Without adequate preparation or thought, the monetary authorities and the government have taken a drastic step declaring as worthless over 86 per cent by value of the currency notes in circulation with the public. A prior large increase of lower denomination notes should have been ensured through banks and ATMs, so that overall money supply did not reduce and a normal level of activity could be maintained. This was not done, so effectively a very severe monetary contraction has been imposed, the purchasing power of the population has been suddenly taken away, reducing the level of economic activity and causing distress to people, which is getting worse as time passes.
The denomination puzzle
The government’s rationale for the extreme measure of demonetisation is not clear. There is talk of targeting black money, but the denomination of notes has nothing to do with the existence of black money, which is not held in hoards of notes but is a circulation of unrecorded and undeclared incomes. Those larger-scale activities where income is declared produce white taxable money, while large incomes generated in legal or illegal activities where these incomes are not declared in order to evade tax constitute black money. There is a constant parallel flow of black money in the economy. Clearly the monetary authorities or the government itself do/does not naively believe that black money somehow is connected to Rs.500 and Rs.1,000 notes which they call ‘high denomination’ — if they did, they would not have chosen to issue a new note of Rs.2,000 which is of even higher denomination. So what is the point of the measure? Investigation of and raids on suspected tax evaders do not require such an extreme step as almost complete demonetisation, which in present conditions of lack of preparedness, amounts to economically disenfranchising the entire population.
The adverse impact on the economy of sharp monetary contraction (to the extent of around Rs.14 lakh crore) is already evident, and the greatest sufferers are the rural population, and the urban poor and middle class. The first impact is on the supply chain of goods and services which is disrupted, and this is then feeding back to impact production. Traders and retailers have been deprived overnight of the funds to carry on their business, and the former can neither source goods after using up their existing stocks, nor can they pay for the transport of the goods to the market. Retailers cannot sell the goods since customers do not have money to buy them, and they can provide goods on credit to customers only up to a point since they need to pay their suppliers and cannot obtain enough new notes to do so. The entire chain of supply and distribution has been thoroughly disrupted.
In villages the kharif harvest is not yet fully marketed in many regions, but producers are unable to sell their crops owing to the shortage of the new money. Many are being offered drastically lower prices for their produce which runs the risk of damage in coming days. Farmers who have already marketed their kharif crop and have existing notes in hand now cannot buy seed and fertilisers for sowing rabi since there is no lower denomination or substitute money available in their nearest banks. Delayed rabi sowing is bound to affect future output. The majority of farmers are net purchasers of food, and rural labourers and artisans are entirely dependent on purchase from the market. They are in the greatest distress since they cannot purchase basic necessities for their families with their existing money, and their attempts to change it for new money is fruitless since the latter is simply not available to the required extent in banks. Even in a relatively organised sector like tea plantations, daily wages in the new money have not been paid to workers who are unable to meet their subsistence needs.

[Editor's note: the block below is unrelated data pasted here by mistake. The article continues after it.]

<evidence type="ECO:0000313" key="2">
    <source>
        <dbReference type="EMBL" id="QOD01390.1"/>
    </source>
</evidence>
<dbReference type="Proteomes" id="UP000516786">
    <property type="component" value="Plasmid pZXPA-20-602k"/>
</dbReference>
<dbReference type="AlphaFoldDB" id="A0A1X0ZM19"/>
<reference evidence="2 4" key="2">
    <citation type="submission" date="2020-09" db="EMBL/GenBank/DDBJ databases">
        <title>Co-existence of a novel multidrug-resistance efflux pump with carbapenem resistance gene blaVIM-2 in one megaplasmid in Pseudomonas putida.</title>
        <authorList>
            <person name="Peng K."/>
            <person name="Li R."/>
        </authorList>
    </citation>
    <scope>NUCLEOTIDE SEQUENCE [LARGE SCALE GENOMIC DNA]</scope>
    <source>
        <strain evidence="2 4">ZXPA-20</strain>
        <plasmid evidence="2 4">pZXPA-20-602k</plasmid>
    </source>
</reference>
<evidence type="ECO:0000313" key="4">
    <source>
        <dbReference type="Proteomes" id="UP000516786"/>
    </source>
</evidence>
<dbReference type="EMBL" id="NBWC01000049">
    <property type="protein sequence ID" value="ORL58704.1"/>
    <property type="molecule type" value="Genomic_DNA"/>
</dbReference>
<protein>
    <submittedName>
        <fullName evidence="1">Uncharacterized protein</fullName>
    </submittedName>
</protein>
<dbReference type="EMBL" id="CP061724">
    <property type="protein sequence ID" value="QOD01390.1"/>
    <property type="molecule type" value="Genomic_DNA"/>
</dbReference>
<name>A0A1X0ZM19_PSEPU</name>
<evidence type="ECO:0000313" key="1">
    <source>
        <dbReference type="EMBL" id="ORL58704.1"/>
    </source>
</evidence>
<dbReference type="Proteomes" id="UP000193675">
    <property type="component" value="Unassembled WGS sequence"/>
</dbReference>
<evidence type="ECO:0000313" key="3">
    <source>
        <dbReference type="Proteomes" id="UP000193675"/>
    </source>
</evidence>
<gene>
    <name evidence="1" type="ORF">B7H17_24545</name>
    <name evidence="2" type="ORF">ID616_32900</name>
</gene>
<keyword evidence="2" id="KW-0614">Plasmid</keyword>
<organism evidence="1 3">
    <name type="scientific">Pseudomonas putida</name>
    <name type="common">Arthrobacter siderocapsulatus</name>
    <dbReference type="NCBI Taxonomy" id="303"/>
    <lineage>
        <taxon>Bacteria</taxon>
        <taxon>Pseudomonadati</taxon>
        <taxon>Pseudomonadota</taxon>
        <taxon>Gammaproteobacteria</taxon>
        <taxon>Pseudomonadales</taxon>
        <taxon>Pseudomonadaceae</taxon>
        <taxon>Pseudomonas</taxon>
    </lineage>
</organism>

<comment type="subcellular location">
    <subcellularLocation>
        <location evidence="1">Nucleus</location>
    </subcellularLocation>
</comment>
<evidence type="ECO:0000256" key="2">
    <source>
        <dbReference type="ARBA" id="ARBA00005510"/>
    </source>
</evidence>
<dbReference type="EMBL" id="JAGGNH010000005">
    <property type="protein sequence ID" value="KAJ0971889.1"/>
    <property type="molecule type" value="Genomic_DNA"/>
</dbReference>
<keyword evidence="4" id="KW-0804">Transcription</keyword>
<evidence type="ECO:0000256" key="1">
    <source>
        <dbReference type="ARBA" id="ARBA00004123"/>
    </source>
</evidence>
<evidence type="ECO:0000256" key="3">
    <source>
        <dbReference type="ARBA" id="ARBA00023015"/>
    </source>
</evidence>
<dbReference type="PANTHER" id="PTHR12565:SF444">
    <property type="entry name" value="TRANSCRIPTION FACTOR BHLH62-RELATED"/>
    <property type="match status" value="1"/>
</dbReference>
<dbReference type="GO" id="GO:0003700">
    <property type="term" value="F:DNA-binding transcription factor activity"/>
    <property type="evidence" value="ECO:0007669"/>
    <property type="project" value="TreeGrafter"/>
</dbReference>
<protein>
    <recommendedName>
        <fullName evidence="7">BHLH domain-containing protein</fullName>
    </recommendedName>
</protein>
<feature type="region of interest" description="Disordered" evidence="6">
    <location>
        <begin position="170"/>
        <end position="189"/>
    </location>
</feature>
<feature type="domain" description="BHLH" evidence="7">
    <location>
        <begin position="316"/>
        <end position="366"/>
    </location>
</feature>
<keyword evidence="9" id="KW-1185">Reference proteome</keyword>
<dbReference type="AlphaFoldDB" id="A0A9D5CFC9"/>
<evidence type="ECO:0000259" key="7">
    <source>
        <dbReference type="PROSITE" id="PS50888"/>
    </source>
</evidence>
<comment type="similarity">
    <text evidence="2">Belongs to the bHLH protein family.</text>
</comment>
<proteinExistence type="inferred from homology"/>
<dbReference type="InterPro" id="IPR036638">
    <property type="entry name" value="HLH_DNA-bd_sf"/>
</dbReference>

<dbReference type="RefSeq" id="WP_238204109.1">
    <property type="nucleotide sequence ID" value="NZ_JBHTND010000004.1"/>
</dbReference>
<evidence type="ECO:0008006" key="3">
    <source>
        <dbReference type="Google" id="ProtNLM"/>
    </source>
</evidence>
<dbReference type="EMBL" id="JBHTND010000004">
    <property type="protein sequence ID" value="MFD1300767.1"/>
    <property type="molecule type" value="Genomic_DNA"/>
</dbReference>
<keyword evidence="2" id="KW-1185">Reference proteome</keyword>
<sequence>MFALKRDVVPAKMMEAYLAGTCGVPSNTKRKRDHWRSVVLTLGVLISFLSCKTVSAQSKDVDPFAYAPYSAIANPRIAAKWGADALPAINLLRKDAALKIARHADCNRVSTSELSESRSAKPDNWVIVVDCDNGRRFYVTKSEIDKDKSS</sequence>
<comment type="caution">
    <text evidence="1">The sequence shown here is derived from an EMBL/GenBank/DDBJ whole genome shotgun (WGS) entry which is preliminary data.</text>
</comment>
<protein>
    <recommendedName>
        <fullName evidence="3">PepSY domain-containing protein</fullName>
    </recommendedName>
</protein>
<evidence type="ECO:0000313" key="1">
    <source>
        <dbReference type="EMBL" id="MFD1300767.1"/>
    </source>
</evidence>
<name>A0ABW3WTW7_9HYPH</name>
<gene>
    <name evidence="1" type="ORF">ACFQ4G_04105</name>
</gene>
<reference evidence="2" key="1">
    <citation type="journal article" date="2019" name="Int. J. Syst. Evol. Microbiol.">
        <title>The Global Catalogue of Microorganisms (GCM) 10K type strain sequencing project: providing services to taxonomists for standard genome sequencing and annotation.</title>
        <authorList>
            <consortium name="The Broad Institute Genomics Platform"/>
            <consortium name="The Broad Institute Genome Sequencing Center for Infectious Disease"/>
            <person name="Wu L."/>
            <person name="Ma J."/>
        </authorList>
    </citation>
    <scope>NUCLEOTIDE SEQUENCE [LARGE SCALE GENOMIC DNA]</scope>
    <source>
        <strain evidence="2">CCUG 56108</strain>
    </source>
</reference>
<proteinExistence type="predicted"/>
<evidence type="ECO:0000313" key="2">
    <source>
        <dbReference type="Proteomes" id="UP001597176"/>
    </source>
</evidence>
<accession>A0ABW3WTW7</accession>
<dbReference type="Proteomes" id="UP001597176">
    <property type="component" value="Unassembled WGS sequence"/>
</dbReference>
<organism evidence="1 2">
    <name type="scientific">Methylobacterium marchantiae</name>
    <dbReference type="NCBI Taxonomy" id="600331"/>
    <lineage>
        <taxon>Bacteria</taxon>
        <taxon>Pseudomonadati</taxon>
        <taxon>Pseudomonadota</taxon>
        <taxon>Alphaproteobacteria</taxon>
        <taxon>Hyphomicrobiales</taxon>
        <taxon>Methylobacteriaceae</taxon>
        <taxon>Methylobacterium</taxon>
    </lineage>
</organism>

Hitting the most vulnerable
The worsening situation in urban areas is well known — not only the wage-earning poor but the middle class too is adversely affected by the overnight artificial and extreme loss of purchasing power involved in the demonetisation exercise. Millions of hours during working days are being wasted by people in standing in long queues at banks, and many are turned away eventually with the new cash running out. For the physically frail and senior citizens, it is a risky and indeed impossible exercise to obtain the new notes. A number of deaths have taken place already owing to the inability to purchase medicines or obtain timely medical care. The government has admitted that it will take many weeks to fill the gap in money supply.
With the severe loss of purchasing power, the country is being driven into an artificially created recession and the level of economic activity is declining. To prevent further damage to the economy and to relieve distress among the people, the measure of demonetisation should be revoked immediately. The government can replace existing currency notes with new notes, but in a more planned, orderly and phased manner and over a longer period, bearing in mind that the bulk of our population needs humble money to carry on myriad small daily transactions, and Rs.2,000 notes which cannot be changed are of no use to them. Citizens and leaders of all political parties, including the ruling party, should unite to demand immediate revocation of the demonetisation measure before the situation worsens any further. There is nothing to prevent the government from continuing to investigate or raid suspected tax evaders.
Utsa Patnaik is Professor Emeritus, Jawaharlal Nehru University, Delhi